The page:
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Culture and behaviour in mass health interventions: lessons from the global polio eradication initiative

Abstract / Summary: 
Success in the Polio Eradication Initiative now hinges on a very few endemic countries. Maximising household vaccination in these places is key. Evidence suggests that while vaccinator performance generally, and physical access related to security, create blockages in the vaccination supply-side, unwillingness to be vaccinated by small groups of households and communities constitutes the principal demand-side barrier. The question is why. Culture has been treated as a dominant factor determining resistance to vaccination in the global programme. Resistance, often occurring in areas with substantial Muslim population, has been associated with fear and rumour fuelled by ignorance, and religious objection – problematically merged in a religio-cultural interpretation of resistance as a kind of Islamic obscurantism. Yet attitudes to the polio programme appear to vary substantially within small geographic areas. Rather than being a matter of common belief, public orientation appears to be shaped by a combination of religio-cultural and more localised socio-economic and political factors – in particular, the potentially aggressive nature of mass vaccination, and the perceived under-supply of other development goods. Interpreting resistance to vaccination as essentially religio-cultural marginalises an understanding of resistance as the rational and strategic response by households and communities to systematic conditions of inequity and exclusion.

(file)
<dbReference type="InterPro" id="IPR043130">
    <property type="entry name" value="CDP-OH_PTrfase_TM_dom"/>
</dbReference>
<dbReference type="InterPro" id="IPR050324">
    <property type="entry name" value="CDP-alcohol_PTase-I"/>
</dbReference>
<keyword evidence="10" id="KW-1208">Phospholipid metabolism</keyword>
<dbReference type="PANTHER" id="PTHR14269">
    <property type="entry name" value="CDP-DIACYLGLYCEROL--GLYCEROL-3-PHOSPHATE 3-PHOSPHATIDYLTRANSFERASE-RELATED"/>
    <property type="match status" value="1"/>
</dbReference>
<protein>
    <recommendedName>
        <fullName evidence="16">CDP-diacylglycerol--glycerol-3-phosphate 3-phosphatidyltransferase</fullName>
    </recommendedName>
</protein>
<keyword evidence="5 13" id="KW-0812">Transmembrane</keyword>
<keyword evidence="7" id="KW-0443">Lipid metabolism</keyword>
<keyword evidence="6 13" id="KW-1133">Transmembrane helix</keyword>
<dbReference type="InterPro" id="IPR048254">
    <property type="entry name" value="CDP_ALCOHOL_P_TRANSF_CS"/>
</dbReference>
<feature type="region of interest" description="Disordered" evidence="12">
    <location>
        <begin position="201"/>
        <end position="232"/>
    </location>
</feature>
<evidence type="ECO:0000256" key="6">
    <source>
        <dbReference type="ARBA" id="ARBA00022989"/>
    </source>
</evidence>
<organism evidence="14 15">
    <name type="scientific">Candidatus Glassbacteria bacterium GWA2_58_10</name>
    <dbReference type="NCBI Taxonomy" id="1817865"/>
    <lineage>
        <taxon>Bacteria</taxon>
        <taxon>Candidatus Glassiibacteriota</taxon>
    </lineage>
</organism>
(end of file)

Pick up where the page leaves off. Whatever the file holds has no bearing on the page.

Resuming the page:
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Taylor, Sebastian A.J.

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